As President-Elect Barack Obama formulates his energy agenda, the administration is taking cues from Silicon Valley.
Cleantech venture capitalists and entrepreneurs, many of whom were active fund-raisers for the Obama presidential campaign, are carving out an influential role in his incoming administration, drafting policy proposals and meeting with transition team leaders. Proposed appointees to oversee energy and environmental policy also have ties to the venture industry.
The latest West Coast pick—Steven Chu, the Lawrence Berkeley National Laboratory director who was picked to be Secretary of Energy—has been a vocal promoter of technology transfer, particularly commercialization of energy applications. He’s also been instrumental in several big energy projects, such as Helios, a Berkeley effort to develop transportation fuel from solar power, and the Joint BioEnergy Institute, a partnership of the Lawrence Berkeley and other San Francisco Bay Area-based labs researching biofuels.
An active public speaker, Chu’s favored talking points center on the need to combat global warming. He’s well-known in venture capital circles and has spoken at a number of cleantech and investor gatherings, including last year’s National Venture Capital Association conference.
Carol Browner, who will be the top White House official on climate and energy policy, also has ties to the venture industry. She served as honorary co-chair of Cleantech and Green Energy for Obama, a group of clean energy entrepreneurs and venture investors who raised money for the Obama campaign.
Browner, who served as EPA administrator during the Clinton administration, was a principal in the Albright Group after her stint at the White House. At Albright, a Washington, D.C.-based investment advisory firm, she worked with businesses on environmental compliance. She also served on the board of Blue 292 (now called Locus Technologies), a venture-backed provider of environmental data management tools.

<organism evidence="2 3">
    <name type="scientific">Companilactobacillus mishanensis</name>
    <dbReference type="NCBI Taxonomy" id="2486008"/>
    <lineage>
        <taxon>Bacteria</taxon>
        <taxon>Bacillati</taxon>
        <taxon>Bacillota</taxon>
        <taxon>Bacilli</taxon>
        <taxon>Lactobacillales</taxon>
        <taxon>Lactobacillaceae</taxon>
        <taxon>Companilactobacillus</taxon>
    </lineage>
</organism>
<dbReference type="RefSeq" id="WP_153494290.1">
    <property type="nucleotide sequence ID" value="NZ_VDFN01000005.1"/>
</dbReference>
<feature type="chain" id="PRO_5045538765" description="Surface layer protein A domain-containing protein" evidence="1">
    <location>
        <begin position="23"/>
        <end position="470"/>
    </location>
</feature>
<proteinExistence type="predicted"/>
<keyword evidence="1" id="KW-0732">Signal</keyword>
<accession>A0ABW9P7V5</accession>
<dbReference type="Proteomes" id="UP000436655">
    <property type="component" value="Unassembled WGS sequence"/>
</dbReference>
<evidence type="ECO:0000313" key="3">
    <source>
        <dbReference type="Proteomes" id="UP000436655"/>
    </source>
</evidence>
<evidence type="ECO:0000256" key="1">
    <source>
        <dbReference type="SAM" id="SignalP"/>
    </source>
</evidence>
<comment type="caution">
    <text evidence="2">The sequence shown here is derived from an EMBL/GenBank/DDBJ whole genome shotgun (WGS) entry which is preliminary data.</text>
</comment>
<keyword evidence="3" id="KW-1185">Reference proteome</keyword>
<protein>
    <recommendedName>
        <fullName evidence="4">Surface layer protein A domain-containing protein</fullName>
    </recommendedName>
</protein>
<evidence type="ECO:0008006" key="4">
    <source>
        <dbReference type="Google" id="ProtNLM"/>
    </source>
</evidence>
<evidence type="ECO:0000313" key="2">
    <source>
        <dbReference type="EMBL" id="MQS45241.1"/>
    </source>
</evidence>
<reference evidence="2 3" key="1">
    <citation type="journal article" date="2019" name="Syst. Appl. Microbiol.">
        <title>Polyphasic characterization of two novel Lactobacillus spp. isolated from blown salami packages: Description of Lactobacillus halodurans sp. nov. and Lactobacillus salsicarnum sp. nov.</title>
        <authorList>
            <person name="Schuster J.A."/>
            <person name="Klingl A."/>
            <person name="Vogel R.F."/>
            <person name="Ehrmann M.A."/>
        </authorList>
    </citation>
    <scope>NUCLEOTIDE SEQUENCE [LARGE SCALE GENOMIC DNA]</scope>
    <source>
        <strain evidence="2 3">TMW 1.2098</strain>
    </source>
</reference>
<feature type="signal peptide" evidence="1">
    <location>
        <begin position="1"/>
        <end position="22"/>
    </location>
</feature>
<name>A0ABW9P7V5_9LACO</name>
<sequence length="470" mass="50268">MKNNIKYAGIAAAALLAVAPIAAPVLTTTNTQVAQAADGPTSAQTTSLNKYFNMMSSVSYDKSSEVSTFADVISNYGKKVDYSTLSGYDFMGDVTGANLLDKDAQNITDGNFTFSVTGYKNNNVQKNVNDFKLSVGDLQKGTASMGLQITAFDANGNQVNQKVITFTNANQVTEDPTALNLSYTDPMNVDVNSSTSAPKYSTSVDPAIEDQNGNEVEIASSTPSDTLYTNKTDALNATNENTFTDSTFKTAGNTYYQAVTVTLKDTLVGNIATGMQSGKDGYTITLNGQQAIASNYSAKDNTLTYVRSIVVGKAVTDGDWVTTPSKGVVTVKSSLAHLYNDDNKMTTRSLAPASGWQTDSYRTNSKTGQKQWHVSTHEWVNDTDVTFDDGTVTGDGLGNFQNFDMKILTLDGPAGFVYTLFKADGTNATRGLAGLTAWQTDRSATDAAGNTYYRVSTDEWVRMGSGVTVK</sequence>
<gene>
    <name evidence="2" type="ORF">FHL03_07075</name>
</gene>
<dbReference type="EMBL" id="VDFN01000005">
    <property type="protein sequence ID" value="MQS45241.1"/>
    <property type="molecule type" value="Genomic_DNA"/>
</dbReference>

A number of VCs, who are also working with the transition team, met with Browner a few weeks ago to discuss their cleantech policy recommendations. The group included Josh Becker of
All of them previously helped raise donations for the presidential campaign as members of Cleantech for Obama. Members of the group are now looking to create a new organization with a different name, Becker says, to focus on cleantech policy.
“With clean energy, unlike Internet investing, the government plays a very important role,” says Becker, general partner of New Cycle, which has backed several early stage cleantech companies. What investors want most, Becker says, is consistent policy to enable long term planning, rather than quick-to-expire tax credits that have been pervasive in the past.
Eko’s Scott, a former director at Generation Asset Management, the London-based private equity firm co-founded by former Vice President Al Gore, has taken on a more formal role as advisor to the transition team. Former members of Cleantech for Obama are also working on a series of policy memos, Becker says, on such topics as tax incentives, loan guarantees and smart grid infrastructure.
To date, the Obama transition team has laid out an ambitious set of energy policy goals. Initiatives laid out in the transition team website include plans to invest $150 billion over the next 10 years to help build clean energy infrastructure, to put 1 million hybrid electric cars on the road by 2015 and implement a cap-and-trade program to reduce greenhouse gas emissions.